A plug flow reactor is a (idealized) reactor in which the reacting fluid flows through a tube at a rapid pace, but without the formation of eddies characteristic of rapid flow. Plug flow reactors tend to be relatively easy to construct (they are essentially pipes) but are problematic in reactions that work better when reactants (or products) are dilute. 

Plug flow reactors can be joined through membrane separators in order to enhance the yield of a reactor. The schematic diagram is shown in Fig. The products are selectively pulled out of the reactor as they are made so that the equilibrium in the reactor itself continues to shift towards making more products. 

1865_Schematic descriptions of Continuous Stirred-Tank Reactors.jpg

Fig: Schematic Diagram of Plug Flow and Membrane Reactors  

In a PFR, one or more fluid reagents are pumped through a pipe or tube.  The chemical reaction proceeds as the reagents travel through the PFR. In this type of reactor, the changing reaction rate creates a gradient with respect to distance traversed; at the inlet to the PFR the rate is very high, but as the concentrations of the reagents decrease and the concentration of the product(s) increases the reaction rate slows down. An important feature of PFR is that a packed bed reactor is essentially a plug flow reactor packed with catalyst beads. They are used if, like the majority of reactions in industry, the reaction requires a catalyst to significantly progress at a reasonable temperature. 

Bioreactors  

A bioreactor is a reactor that utilises either a living organism or one or more enzymes from a living organism to accomplish a certain chemical transformation. Bioreactors can be either CSTRs (in which case they are known as Chemostats) or PFRs. 

Certain characteristics of a bioreactor must be more tightly controlled than they must be in a normal CSTR or PFR because cellular enzymes  are very complex and have relatively narrow ranges of optimum activity. These include, but are not limited to: 

1. Choice of organism. This is similar to the choice of catalyst for an inorganic reaction. 

2. Strain of the organism. Unlike normal catalysts, organisms are very highly manipulable to produce more of what you are after and less of other products. However, also unlike normal catalysts,  they  generally  require  a  lot  of  work  to  get  any  significant  production at all.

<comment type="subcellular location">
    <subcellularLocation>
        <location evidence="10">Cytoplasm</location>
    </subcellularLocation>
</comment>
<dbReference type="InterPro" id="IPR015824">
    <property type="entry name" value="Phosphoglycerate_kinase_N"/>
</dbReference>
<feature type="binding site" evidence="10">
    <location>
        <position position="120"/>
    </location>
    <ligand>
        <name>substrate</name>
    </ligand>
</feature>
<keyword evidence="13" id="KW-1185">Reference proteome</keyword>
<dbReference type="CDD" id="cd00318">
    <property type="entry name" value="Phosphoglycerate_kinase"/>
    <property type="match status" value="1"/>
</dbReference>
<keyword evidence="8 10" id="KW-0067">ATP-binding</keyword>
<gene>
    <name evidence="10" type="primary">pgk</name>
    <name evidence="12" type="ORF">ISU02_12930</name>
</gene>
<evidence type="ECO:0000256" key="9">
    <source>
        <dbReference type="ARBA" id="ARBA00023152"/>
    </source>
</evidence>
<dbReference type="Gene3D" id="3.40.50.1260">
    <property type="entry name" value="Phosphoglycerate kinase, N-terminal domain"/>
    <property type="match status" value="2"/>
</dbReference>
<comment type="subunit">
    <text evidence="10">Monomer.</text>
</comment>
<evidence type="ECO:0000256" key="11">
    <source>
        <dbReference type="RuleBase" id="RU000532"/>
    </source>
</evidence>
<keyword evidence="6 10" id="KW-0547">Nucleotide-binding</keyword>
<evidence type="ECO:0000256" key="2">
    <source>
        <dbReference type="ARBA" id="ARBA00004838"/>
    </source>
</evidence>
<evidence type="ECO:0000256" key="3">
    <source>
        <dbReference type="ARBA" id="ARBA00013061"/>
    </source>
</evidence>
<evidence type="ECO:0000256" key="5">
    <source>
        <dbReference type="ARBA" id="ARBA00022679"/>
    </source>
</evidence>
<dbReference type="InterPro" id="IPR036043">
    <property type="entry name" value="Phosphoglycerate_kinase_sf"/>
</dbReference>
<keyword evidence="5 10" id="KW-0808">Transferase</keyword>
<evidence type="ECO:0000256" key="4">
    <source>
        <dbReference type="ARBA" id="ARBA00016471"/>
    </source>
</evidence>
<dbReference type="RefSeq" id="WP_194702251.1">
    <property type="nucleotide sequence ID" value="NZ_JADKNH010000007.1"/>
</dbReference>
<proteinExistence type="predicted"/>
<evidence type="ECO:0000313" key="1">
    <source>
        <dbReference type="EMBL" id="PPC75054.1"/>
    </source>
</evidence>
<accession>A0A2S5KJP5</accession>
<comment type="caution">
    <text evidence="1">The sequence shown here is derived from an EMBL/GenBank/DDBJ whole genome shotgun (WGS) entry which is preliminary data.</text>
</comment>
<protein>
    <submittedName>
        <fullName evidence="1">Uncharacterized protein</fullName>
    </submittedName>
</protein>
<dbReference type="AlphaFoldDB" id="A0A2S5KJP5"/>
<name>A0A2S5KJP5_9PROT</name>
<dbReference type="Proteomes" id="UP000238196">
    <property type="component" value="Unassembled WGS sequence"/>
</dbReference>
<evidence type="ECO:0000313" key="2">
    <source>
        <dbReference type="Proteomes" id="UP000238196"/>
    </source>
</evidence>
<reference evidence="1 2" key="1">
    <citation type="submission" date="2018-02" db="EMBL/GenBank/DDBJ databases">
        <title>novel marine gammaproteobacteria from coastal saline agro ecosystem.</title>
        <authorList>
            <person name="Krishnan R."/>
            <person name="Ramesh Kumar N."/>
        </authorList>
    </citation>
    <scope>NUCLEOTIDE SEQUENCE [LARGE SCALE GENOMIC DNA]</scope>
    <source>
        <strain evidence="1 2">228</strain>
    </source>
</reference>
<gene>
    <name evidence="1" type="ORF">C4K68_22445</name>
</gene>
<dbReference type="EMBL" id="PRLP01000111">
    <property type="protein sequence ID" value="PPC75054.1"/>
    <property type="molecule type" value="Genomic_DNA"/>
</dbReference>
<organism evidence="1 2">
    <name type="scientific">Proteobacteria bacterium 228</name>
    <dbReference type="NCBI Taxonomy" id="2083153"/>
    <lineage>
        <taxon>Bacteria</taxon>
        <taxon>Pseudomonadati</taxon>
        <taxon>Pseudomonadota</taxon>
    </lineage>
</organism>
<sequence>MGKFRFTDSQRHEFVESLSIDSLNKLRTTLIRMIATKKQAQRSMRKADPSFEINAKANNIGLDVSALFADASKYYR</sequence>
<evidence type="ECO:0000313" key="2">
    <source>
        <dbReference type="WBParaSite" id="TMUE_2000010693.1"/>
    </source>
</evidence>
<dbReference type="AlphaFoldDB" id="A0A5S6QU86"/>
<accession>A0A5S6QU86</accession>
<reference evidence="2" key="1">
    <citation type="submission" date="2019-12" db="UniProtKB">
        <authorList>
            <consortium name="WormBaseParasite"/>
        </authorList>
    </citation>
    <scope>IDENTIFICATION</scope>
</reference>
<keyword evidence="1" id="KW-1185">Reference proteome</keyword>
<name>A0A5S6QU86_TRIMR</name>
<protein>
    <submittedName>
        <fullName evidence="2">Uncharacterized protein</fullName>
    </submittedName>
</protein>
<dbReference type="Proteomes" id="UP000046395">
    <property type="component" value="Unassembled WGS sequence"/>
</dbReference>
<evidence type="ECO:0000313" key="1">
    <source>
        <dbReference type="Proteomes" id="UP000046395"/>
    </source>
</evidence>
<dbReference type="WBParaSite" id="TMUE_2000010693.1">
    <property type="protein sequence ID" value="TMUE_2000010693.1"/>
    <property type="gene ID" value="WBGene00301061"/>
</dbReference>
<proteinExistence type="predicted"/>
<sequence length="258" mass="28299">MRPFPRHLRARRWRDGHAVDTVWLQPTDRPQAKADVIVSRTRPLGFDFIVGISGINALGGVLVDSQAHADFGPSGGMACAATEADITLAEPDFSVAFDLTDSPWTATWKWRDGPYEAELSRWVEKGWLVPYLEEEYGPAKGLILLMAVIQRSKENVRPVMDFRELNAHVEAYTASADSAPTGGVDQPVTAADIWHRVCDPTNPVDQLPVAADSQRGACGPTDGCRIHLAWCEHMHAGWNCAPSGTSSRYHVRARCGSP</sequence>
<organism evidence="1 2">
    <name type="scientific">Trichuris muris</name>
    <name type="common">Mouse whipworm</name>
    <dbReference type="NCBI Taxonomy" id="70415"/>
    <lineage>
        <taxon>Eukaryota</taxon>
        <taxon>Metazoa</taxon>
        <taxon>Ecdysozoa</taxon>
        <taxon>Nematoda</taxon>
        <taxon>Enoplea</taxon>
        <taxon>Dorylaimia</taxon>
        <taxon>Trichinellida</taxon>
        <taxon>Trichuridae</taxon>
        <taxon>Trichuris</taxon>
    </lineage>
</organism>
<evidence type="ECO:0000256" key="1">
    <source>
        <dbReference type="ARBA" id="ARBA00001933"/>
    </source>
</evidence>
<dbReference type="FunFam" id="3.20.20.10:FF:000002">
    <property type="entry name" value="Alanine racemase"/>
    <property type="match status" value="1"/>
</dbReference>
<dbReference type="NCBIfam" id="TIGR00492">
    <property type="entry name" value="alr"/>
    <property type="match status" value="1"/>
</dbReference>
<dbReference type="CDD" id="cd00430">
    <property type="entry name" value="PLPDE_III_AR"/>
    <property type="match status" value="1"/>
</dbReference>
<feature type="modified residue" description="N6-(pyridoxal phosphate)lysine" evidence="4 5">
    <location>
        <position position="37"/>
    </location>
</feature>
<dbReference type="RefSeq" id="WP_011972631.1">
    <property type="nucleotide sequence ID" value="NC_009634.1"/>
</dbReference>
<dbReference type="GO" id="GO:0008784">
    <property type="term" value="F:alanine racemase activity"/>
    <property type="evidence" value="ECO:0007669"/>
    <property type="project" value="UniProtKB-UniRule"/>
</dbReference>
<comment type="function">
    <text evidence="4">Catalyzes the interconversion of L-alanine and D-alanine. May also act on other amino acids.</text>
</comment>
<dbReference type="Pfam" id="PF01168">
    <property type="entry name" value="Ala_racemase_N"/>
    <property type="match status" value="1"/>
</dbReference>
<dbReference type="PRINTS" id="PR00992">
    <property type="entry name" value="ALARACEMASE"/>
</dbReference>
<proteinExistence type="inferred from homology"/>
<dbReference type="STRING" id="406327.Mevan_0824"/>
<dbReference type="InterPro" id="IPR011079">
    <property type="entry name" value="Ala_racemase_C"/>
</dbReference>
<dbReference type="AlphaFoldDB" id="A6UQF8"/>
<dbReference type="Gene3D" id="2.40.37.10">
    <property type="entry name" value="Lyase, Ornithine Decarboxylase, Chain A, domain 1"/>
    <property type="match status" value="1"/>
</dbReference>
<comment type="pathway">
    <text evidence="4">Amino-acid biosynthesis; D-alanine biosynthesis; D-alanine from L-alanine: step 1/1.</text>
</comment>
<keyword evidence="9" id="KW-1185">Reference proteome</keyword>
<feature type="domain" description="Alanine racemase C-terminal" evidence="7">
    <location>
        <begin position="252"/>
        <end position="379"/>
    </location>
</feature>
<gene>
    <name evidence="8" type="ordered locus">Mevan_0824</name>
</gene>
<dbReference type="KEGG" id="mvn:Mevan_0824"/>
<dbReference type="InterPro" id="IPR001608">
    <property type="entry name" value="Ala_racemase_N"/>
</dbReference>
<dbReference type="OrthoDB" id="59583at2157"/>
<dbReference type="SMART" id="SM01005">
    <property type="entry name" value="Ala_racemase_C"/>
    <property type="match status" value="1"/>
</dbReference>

3. Choice of substrate. Many organisms can utilize many different carbon sources, for example, but may only produce what you want from one of them. 

4. Concentration of substrate and aeration. Two inhibitory effects exist which could prevent you from getting the product you are after. Too much substrate leads to the glucose effect in which an  organism  will  ferment  regardless  of  the  air   supply,  while  too much air will lead to Pasteur Effect and a lack of fermentation. 

5. pH and temperature: Bacterial enzymes tend to have a narrow range of optimal pH and temperatures, so these must be carefully controlled. 

However, bioreactors have several distinct advantages. One of them is that enzymes tend to be stereo-specific. For example, you don't get useless D-sorbose in the production of vitamin C, but you get L-sorbose, which is the active form. In addition, very high production capacities are possible after enough mutations have been induced. Finally, substances which have not been made artificially or which would be very difficult to make artificially (like most antibiotics) can be made relatively easily by a living organism. 

All calculations performed with PFRs assume no upstream or downstream mixing, as implied by the term "plug flow".  

Reagents may be introduced into the PFR at locations in the reactor other than the inlet. In this way, a higher efficiency may be obtained, or the size and cost of the PFR may be reduced. A  PFR  typically  has  a  higher  efficiency  than  a  CSTR  of  the  same  volume. That is, given the same space-time, a reaction will proceed to a higher percentage completion in a PFR than in a CSTR.